Read our Apple Watch Series 3 review.
3. Samsung Galaxy Watch
The Galaxy Watch is the first to take the Galaxy branding, and its Samsung’s best wearable yet. That means it’s also the most expensive, but it has GPS, NFC and auto exercise tracking for a complete experience.
Third party apps are not Tizen OS’s forte, but the Galaxy Watch nails the basics. It’s best used with a Samsung phone so you get the message and email apps on board, but it works perfectly with other phones, even iPhones.
It’s not as packed with tech or as refined software as the Apple Watch, but for Android users it’s preferable to Wear OS watches – and this is to Samsung’s credit.
Read our Samsung Galaxy Watch review.
4. Withings Steel HR Sport
The Withings Steel HR Sport is a little confusing; is it an analogue watch? Is it a smartwatch? Is it a fitness tracker? To be honest, it’s a little of each. Offering an analogue watchface with an OLED subdial to provide notifications, updates on steps taken, distance and other exercise metrics. It offers tracking for over 30 activities, from standard exercises like running and swimming to niche activities like Ping Pong and dancing.
Most importantly, it doesn’t look like a sporty smartwatch, so it looks as at home on your wrist at the office as it does at the gym. Pair that with a great app that provides real insight into the data collected by the app and a 25-day battery life, and you’ve got a highly desirable wearable.
Read our Withings Steel HR Sport review.
5. Samsung Gear Sport
The Samsung Gear Sport is expensive, but is Samsung’s best GPS running watch to date – even if it is as much a smartwatch not unlike the Apple Watch.
The watch’s software is very simplistic but you can view all your data on Samsung’s decent Health app on your phone. Its looks also mean it’s not too garish for formal events, but if you’re after a pure running watch you can spend less.
Read our Samsung Gear Sport review.
6. Fitbit Ionic
The best Fitbit for sports
The Fitbit Ionic is the most fully featured Fitbit smartwatch and activity tracker. It has it all, and its built-in GPS is great for runners or exercisers who don’t want to lug their phone around with them.
As well as all the usual fitness stats it features automatic multi-sports tracking, Fitbit Coach for on-screen workouts, Caller ID and texts notifications on wrist, can store up to 300 songs with music control and be used for contactless payments, as well as chose from a range of special apps (Weather, Starbucks, Runkeeper, Strava, and more).
The Fitbit Versa (which has the same features minus the built-in GPS) is cheaper and smaller, but the Ionic is still lightweight enough for you not to realise you’re wearing it.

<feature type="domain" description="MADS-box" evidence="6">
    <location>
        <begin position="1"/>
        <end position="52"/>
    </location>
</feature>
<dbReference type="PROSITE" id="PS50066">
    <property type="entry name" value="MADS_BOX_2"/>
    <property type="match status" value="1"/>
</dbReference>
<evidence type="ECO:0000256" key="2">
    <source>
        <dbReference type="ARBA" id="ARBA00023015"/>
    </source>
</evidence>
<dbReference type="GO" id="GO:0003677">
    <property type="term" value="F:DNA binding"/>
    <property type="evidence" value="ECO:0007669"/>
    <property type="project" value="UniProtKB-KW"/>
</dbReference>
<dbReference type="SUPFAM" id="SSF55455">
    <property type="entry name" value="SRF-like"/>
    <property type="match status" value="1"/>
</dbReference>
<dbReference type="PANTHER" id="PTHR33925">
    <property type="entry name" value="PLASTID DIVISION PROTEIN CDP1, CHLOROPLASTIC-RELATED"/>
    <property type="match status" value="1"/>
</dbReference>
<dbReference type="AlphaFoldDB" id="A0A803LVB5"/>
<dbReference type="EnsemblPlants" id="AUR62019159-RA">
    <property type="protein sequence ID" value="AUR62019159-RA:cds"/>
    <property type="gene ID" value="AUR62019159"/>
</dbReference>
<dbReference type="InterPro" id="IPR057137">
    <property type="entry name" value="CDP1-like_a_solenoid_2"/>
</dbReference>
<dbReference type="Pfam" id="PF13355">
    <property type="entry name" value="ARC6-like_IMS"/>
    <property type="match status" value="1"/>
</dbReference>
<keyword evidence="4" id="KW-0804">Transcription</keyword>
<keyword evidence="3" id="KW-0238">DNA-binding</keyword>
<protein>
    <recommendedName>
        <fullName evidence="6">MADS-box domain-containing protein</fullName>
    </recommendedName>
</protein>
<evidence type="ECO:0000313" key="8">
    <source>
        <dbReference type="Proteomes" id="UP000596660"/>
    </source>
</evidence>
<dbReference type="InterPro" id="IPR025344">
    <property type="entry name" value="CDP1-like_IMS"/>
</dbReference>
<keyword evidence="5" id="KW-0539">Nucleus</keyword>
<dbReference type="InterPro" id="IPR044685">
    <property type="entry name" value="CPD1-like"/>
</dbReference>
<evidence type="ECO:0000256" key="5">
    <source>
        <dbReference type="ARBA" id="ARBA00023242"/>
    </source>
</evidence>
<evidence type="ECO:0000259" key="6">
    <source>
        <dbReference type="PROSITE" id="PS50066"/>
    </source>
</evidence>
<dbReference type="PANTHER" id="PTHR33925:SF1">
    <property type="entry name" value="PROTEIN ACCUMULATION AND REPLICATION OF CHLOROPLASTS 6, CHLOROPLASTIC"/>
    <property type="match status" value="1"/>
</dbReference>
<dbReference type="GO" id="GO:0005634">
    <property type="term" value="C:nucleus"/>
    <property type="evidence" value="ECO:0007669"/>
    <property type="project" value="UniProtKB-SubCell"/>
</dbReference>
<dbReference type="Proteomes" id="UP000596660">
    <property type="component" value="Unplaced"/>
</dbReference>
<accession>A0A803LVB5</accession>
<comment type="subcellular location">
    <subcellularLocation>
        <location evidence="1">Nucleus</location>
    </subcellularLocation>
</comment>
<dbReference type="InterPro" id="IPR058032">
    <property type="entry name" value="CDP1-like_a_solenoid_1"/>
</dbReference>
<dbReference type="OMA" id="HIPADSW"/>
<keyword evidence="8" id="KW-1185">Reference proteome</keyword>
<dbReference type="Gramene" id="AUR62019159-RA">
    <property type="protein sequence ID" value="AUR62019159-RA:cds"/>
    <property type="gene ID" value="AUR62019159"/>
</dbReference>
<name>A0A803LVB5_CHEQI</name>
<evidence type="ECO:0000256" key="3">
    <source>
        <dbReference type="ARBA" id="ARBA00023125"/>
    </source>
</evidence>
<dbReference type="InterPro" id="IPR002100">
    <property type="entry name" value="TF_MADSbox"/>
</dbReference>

Read our Fitbit Ionic review.
7. Fossil Q Commuter
If the screen and battery life of a regular smartwatch doesn’t appeal then a hybrid is a great alternative. The Fossil Q Commuter is an excellent example and the best we’ve tried so far.
It’s stylish, available in various finishes, with top-notch build quality at an affordable price. It’s not the most intuitive system but once you get used to it, the Commuter handles tracking, notifications and more pretty neatly.
Read our Fossil Q Commuter review.
8. Garmin Vivomove HR
This is a great Fitbit alternative if you want a smartwatch that looks like an actual watch. The subtle design has everything you’d want aside from GPS and the battery lasts almost a week with light use.
The Garmin Connect app presents fitness information well, and the Vivomove HR automatically tracks walks, as well as running, swimming (yes, it’s swimproof), weights and more. At under £200, it’s one of our favourites.
Read our Garmin Vivomove HR review.
9. Ticwatch E
The Ticwatch E is a fairly basic Wear OS smartwatch, but including both a heart-rate monitor and GPS at such a low price makes this one of the most affordable smartwatches around that can also serve as a fitness tracker.
The battery life is a bit of a disappointment – not quite meeting the manufacturer’s claim of two days – and we struggled to get it working properly with an iPhone, but if your phone runs Android and you want a no-frills smartwatch to go running with, this isn’t a bad choice.
Read our Ticwatch E review.
10. Ticwatch Pro
The Ticwatch Pro is a middle of the road smartwatch.
On the plus side, it’s cheaper than many rivals and offers better battery life due to its dual-screen technology. Having both AMOLED and TN displays is pretty cool and you won’t find that elsewhere.
However, we’re not overly impressed with the bulky and heavy design. You do get NFC, GPS and a heart rate monitor but we’ve not found the tracking to be as accurate as some others.
Read our Ticwatch Pro review.